WATCH: It’s been a violent week of weather for Albertans. Golf-ball sized hail and tornadoes have sent people running for cover. The storms have knocked out power, toppled trees and flooded roads. A family of farmers barely escaped a twister – and they caught the whole thing on video. Jayme Doll reports.
CALGARY – As Calgarians wonder how they will cover the cost of the staggering damage inflicted by this week’s thunderstorms, one scientist is warning that even more severe weather is in store in the coming years.
Hydrologist John Pomeroy has researched water resources and climate change.
“Around the world, it has been observed that extreme weather is increasing in frequency,” he said.
Southern Alberta’s geographical location – in the foothills close to the mountains – means hail and thunderstorms aren’t uncommon in the summer. What’s increasing, according to Pomeroy, is their frequency, spread and severity.
With that in mind, Canadians can expect to pay even more for their already costly insurance.
According to a 2012 report by the Insurance Bureau of Canada, claims for weather-inflicted damage totaled roughly $1.6 billion in 2011 in Alberta alone – and that figure predates the 2013 flood, last September’s freak snowstorm and the storms this summer.
WATCH: From dented cars to battered homes, repairing the damage from storms this week will be pricey, and it’s only a matter of time until the next wallop. Heather Yourex takes a look at how you can prepare for the next storm.
Premier Rachel Notley has already said the provincial government won’t help cover the cost of “Snowtember,” prompting many to wonder what kind of disaster relief funding – if any – Calgary can expect following widespread weather damage in the future.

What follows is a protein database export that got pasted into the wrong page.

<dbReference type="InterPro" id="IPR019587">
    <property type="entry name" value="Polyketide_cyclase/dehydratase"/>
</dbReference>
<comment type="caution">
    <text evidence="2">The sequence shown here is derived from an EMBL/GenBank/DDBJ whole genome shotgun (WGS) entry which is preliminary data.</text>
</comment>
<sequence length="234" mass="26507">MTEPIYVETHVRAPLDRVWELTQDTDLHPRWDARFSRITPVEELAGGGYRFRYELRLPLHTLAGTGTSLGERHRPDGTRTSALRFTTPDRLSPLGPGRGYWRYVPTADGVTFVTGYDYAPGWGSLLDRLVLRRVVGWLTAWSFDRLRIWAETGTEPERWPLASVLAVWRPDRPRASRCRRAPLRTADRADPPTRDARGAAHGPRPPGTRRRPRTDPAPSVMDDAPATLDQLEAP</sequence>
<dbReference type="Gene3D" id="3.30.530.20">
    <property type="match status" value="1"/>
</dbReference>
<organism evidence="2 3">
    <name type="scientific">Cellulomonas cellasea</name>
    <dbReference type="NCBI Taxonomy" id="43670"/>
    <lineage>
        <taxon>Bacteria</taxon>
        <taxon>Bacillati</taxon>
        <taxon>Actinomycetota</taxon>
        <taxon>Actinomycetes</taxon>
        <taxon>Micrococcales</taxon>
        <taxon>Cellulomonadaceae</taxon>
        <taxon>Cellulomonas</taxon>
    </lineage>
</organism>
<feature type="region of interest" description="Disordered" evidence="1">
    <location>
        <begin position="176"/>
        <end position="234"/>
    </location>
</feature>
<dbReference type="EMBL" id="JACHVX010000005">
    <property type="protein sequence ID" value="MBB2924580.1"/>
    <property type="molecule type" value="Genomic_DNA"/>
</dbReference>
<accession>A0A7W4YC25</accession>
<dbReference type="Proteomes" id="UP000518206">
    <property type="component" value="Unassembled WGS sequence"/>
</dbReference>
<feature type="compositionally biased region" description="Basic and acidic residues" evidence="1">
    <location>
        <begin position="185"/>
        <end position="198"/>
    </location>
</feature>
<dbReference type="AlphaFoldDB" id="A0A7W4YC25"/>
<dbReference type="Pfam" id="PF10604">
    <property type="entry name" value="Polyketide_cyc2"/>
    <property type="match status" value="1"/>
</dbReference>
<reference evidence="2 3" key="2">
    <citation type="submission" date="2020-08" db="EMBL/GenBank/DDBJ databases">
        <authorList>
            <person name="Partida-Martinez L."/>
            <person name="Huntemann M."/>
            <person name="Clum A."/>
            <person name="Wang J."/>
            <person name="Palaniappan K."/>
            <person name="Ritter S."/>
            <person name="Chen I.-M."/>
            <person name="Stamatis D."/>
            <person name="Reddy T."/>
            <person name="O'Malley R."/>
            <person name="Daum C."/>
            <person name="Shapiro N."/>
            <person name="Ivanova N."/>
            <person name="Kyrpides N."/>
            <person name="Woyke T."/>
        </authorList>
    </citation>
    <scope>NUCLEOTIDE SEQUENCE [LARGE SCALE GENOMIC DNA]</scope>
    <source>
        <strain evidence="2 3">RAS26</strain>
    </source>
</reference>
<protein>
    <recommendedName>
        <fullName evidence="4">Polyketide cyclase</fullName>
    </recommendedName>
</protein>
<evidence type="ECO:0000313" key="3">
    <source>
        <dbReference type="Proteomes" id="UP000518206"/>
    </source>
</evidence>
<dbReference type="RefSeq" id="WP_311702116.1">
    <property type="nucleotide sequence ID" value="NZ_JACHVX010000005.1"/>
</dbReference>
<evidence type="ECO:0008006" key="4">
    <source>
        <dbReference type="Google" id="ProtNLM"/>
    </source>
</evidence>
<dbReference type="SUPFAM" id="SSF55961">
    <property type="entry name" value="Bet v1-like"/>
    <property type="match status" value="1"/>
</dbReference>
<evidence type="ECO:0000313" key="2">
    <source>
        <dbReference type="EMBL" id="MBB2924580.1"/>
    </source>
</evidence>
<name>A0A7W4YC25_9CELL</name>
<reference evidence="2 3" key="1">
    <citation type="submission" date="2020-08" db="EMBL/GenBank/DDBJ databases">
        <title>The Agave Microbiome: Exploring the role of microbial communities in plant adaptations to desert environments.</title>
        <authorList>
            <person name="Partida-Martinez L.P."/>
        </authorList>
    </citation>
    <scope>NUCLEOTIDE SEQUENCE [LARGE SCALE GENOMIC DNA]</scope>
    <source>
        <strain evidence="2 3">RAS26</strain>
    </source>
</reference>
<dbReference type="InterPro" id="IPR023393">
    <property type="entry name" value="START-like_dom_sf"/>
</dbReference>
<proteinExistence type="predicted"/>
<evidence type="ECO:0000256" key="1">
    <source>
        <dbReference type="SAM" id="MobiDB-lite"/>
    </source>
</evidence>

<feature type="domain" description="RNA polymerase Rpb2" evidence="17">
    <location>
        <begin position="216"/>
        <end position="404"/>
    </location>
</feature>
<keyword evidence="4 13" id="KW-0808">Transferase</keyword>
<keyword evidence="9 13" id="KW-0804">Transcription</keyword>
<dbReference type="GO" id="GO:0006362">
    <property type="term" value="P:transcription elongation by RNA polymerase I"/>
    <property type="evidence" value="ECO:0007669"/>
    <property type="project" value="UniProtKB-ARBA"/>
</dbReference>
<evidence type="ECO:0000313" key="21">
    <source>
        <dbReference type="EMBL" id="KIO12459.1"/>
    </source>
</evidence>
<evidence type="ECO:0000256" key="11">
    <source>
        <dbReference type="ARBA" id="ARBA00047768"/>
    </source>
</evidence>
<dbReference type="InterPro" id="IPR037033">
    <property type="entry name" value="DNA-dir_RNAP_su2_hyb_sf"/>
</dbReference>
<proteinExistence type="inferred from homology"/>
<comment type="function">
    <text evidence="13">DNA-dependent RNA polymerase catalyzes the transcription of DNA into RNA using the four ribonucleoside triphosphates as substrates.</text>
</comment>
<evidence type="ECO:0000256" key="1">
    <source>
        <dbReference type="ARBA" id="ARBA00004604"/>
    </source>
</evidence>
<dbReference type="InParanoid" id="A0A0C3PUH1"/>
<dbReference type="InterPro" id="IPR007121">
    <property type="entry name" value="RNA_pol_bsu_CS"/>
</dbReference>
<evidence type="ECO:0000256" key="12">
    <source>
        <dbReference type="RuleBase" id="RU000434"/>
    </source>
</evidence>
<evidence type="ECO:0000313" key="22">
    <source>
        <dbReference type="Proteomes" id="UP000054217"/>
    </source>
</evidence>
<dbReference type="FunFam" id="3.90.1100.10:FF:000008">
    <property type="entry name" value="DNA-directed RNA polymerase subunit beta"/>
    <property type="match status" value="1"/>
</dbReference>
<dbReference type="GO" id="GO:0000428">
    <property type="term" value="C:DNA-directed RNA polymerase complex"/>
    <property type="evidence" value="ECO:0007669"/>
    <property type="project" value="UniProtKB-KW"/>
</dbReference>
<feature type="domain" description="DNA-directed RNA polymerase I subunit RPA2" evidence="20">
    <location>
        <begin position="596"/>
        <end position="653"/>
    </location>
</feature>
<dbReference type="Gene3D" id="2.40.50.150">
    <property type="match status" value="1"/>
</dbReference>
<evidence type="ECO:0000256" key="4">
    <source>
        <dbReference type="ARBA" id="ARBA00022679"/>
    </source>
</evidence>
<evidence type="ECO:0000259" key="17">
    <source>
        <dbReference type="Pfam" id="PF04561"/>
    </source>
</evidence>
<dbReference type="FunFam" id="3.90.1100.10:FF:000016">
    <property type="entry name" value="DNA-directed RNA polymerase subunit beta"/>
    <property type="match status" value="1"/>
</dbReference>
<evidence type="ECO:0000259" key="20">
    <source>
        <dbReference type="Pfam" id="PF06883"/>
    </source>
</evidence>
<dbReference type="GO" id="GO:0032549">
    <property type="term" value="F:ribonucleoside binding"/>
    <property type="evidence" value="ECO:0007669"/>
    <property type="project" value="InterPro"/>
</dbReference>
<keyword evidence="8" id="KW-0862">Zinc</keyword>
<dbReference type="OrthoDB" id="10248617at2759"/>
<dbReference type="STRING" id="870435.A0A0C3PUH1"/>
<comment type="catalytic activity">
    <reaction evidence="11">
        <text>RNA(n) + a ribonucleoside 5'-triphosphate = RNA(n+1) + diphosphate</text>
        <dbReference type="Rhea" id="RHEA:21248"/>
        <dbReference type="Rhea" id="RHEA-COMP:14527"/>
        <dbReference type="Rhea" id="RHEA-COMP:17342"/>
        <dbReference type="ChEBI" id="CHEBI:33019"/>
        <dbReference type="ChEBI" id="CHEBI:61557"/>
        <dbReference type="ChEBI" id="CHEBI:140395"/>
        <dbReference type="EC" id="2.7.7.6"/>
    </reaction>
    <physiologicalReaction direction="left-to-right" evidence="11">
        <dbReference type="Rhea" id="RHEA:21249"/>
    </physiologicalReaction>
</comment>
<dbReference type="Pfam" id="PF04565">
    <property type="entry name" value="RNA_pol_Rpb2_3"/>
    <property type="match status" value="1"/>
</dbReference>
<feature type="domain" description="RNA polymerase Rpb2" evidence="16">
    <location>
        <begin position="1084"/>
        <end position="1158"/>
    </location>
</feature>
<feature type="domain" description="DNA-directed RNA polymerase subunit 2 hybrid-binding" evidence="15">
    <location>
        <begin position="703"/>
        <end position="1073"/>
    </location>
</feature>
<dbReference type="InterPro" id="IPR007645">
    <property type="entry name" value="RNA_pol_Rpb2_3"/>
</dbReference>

Other sources of assistance have emerged following this week’s storms; a group of volunteers with the Canadian Red Cross provided food, clothing and accommodation to nine residents of a northeast condo that had its roof ripped off on Aug. 4.
With the increasing risk that more homes could sustain similar weather damage, the City of Calgary offers instructions for how to pack a 72-hour emergency preparedness kit that includes bottled water, food and first aid supplies. The city advises that every Calgarian family keep such a kit on hand in case of weather-related disasters.
Rachel Notley, for her part, said funding would be assessed on a “case by case basis” and focused on addressing the NDP’s climate change plan.
“If we don’t start to do our part with respect to those issues, we’re going to have greater costs down the road,” she said.
John Pomeroy also linked the increasing frequency of extreme weather events to climate change. Rising concentrations of greenhouse gasses such as carbon dioxide and water vapour lead to higher atmospheric temperatures.
“When it’s warmer, it will hold more water vapour,” Pomeroy explained. “That water vapour gives it lots of energy, so there’s more water in the atmosphere to form severe storms and floods.”
Watch below: Rachel Notley says provincial government will consider storm assistance money “on a case-by-case basis”
With files from Heather Yourex